Chrysler 300 SRT - seductive and swift

Chrysler 300 SRT - seductive and swift


Chrysler 300 SRT - seductive and swift



Like a girl who’s striking-looking without being what Vogue magazine might describe as beautiful, the 2005 Chrysler 300 had a place in my heart long before I ever drove one. It was defiantly different from the competition and left behind the anonymous 300M/Concorde/LHS shapes that appeared to be unhappy bastardizations of the second-gen Dodge Intrepid (for which I also had a soft spot, incidentally).

The then-new 300, by contrast, looked like a Rolls-Royce Silver Shadow for the 21st century, with its straight and high waistline, acres of unblemished metal, tall and imposing grille and stacked tail-lights. Add in the huge wheelarches  ” which had aftermarket wheel-sellers excited as they accurately anticipated a ton of business from Pimp My Ride fanatics ” and you had a car that could never be described as bland.

And, praise the Lord, the 2011 restyle was a logical progression that lost none of the magic of the original. As a result, there’s still nothing else like the 300 on sale today. In a car market full of clones (Jaguar should cover its expenses by suing for every car model that is a pastiche of its XF), individuality such as the 300’s is welcome.

So there: I’ll admit that distinctive looks play a substantial role in a car’s appeal to me, but it would be wrong to allow subjectivity to completely dominate one’s thinking. The fact is, the 300’s shape isn’t merely a styling gimmick. Chrysler has fully exploited the car’s unique proportions, and despite being less than 200 inches long, it has ample room for heads, elbows, waists and legs. I’m 6ft3in and didn’t have to run the seat back as far as it could go and thus could easily fit similarly sized passengers in the back seat. There are large SUVs on sale today that are less commodious than a Chrysler 300.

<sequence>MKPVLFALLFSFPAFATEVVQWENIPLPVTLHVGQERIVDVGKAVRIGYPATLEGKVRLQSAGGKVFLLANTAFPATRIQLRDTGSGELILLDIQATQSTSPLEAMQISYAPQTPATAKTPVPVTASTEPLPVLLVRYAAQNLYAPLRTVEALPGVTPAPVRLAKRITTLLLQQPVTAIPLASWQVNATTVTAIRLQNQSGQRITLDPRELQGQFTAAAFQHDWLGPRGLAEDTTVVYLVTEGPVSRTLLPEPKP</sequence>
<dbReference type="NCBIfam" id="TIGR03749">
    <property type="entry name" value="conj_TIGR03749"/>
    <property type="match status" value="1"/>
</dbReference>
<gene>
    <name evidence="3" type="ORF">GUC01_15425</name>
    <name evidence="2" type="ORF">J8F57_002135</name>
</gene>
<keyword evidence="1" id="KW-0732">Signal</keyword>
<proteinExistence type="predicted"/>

This being RACER, it was appropriate to grab the fastest model of the bunch, the SRT, powered by the familiar 6.4-liter/ V8 Hemi engine which produces 470hp and can pull this 4,000lb car to 175mph. The engine, as in all its applications ” SRT’s Challenger, Charger and Grand Cherokee ” not only feels strong and sounds superb, it’s also willing to rev and give those horses free rein. But while the delivery is familiar, the packaging is slightly different, in that the 300’s sound insulation feels denser than in any other SRT model and so the emphasis of this car is as much refinement as speed. Think Usain Bolt in an Armani suit.

The suit’s been tailor-fitted, too. If you want evidence that the Street and Racing Technology [SRT] brand of Chrysler Group is full of enthusiasts with good taste, look no further than the styling tweaks to the car. Although you’ll have grown used to seeing 300s (of all models and engine-size) dripping with aftermarket excess such as chrome trim, raised ride-heights, lowered ride-heights, a variety of paint jobs, grilles and wheel designs that range from awesome to awful, I’ve seen none that beat the look of a stock 300 SRT. Aside from its slightly excessive ?skirt? that extends the rear bumper line, it looks mean (lowered by half an inch), purposeful but reasonably subtle, attracting the attention of those in the know, rather than those you’d rather not know?.

Unique wheel design and 6.4L HEMI badging are two of the distinguishing features of the more basic Core model. 

Maybe it’s a perception issue, but while the SRT Charger feels like what it is ” a sports version of a full-size sedan ” its similarly-sized/same-platform cousin, the 300 SRT, has a subtler and more substantive demeanor that reflects its bodywork. The differences continue inside: the Charger is comfortable and has a nicely laid out dashboard but feels very much aimed at those who love muscle cars yet have to also accommodate a growing family. The 300 is a genuine luxury vehicle that has plusher cabin materials, beautiful dials that wouldn’t look out of place in a Bentley and, as alluded to, its interior is wonderfully quiet on a high-speed cruise. In fact, in terms of quality on the inside, it’s hard to reconcile this with its MSRP of $48,900.